Building a music city, Meet the Helpers, cleaning the capital, and more!

In the waning days of the convoy occupation in Centretown, a sign that got popular at counter-demonstrations included the cheeky slogan: “Make Ottawa Boring Again.” Soon after, a local resident had the expression printed on t-shirts, with proceeds going to Minwashin Lodge, Cornerstone Housing for Women and the Canadian Hate Network.

The expression was so funny because we all knew what it was poking fun at: the idea of Ottawa as a sleepy town that rolls up the sidewalks at 4pm. After surviving the endless air horns and honking of the convoy, a little bit of boring sounded like a balm for the soul.

Councillor Ariel Troster at the Battle of Billings Bridge with a sign that reads "make Ottawa boring again".

But the reality is that our city is not boring at all, especially if you know where to look. In Centretown, we have lively street festivals, amazing restaurants, funky galleries, cozy pubs and quaint coffee shops. But one thing we seem to be missing? Affordable and accessible music venues. Across the downtown core, we have seen the closure of so many musical institutions, including Zaphods, Babylon, and Mercury Lounge. While we still have some great venues, including the Bronson Centre and Live on Elgin, there are fewer and fewer places for up-and-coming musicians to hone their craft and find new audiences.

This was one of the key threads of discussion at an event hosted by the Ottawa Music Industry Coalition at Queen St. Fare this week. Working artists gathered to talk about the ways that the city can help contribute to a thriving music scene and nightlife. With Ottawa on the verge of hiring its first Nightlife Commissioner, the timing of this brainstorming session could not have been more perfect.

Barriers that participants identified to creating a thriving nightlife included a lack of reliable public transit, concerns about public safety, a dearth of public bathroom facilities, difficulty in booking city-owned venues and outdoor spaces, and the high cost of rent, particularly in the core.

This is why I put forward a motion to ask city staff to consider implementing anti-poverty initiatives for the arts community. And why I am interested in exploring the adaptive re-use of empty office buildings as studios, live-work or performance spaces for artists. I cannot imagine revitalizing downtown without making space for artists, especially since so many of them are experiencing displacement in the face of gentrification and redevelopment.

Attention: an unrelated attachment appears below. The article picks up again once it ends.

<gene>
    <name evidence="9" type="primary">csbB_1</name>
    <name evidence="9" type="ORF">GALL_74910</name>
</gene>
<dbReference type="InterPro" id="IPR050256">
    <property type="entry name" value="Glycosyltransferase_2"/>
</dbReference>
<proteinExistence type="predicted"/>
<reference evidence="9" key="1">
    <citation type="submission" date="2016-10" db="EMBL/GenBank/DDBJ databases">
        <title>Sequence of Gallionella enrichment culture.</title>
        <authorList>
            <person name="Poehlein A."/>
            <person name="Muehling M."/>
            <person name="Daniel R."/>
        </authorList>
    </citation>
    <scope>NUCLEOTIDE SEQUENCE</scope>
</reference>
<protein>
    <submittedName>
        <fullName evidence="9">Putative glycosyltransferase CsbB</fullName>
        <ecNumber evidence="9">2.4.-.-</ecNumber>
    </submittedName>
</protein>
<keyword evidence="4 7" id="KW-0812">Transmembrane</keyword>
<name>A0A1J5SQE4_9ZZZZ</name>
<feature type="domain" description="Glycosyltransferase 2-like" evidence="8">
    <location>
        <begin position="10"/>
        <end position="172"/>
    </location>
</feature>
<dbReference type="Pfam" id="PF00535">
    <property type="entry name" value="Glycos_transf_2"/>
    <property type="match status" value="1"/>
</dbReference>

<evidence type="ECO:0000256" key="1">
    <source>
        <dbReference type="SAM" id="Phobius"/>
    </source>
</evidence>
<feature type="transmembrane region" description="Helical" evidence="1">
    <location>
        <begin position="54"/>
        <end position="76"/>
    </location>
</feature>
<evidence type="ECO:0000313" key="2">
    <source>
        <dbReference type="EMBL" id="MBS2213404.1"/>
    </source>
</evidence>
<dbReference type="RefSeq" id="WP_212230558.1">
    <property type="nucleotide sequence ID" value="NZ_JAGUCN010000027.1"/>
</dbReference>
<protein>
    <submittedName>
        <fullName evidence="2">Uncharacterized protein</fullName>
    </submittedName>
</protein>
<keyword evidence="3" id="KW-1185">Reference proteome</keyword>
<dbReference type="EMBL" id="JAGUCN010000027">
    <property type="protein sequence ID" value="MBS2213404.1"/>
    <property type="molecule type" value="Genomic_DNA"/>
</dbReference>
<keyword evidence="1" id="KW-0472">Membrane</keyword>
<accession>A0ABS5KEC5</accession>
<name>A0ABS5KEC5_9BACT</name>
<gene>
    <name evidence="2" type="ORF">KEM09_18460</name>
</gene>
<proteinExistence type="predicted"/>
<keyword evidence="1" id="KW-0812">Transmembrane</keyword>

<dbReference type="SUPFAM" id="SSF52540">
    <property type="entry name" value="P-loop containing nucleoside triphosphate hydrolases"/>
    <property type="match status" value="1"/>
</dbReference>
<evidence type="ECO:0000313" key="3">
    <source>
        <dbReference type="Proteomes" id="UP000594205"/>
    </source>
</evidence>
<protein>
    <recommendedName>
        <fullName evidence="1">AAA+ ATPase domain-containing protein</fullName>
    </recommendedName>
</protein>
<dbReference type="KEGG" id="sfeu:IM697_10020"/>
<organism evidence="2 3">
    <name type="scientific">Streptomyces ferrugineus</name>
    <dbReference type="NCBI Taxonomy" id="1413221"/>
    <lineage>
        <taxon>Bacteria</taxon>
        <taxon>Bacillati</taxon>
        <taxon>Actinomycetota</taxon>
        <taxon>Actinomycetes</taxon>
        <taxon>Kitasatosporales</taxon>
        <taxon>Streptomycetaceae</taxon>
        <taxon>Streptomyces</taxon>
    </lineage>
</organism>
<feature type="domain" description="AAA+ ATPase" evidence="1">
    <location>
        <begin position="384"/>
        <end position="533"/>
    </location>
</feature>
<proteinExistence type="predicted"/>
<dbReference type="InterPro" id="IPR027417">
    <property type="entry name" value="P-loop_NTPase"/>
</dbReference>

In other words – the same elements that make for an accessible, equitable and welcoming city make for a music city. And one that’s less boring.



Councillor Troster with council colleagues at the St. Patrick’s Day celebration at the Irish Ambassador’s residence this week.

Meet the Helpers: next Wednesday       

Join Councillor Troster and community service providers in Centretown on Wednesday, March 27 at 6:30 pm, for a conversation about who to call and how to get help for yourself or your neighbours. This virtual meeting will include representatives from community organization who work on homelessness, addiction and harm reduction. It will be a chance to learn more and ask questions in a non-judgmental environment. Register here.

Safe consumption site is open at Somerset West CHC

The safe consumption site at Somerset West Community Health Centre has re-opened outdoors in their enclosed courtyard. This is a temporary measure until they can re-open indoors. Health Canada gave them an emergency exemption to allow this to happen. Thank you to all of our community health centre workers who worked so hard to pivot and provide this vital service.

Summer construction on Lyon between Somerset and Gilmour

The City of Ottawa plans to replace the combined sewer and watermain on MacLaren Street and Lyon Street. Both MacLaren Street and Lyon Street will be fully reconstructed with new roadway asphalt and new concrete sidewalks.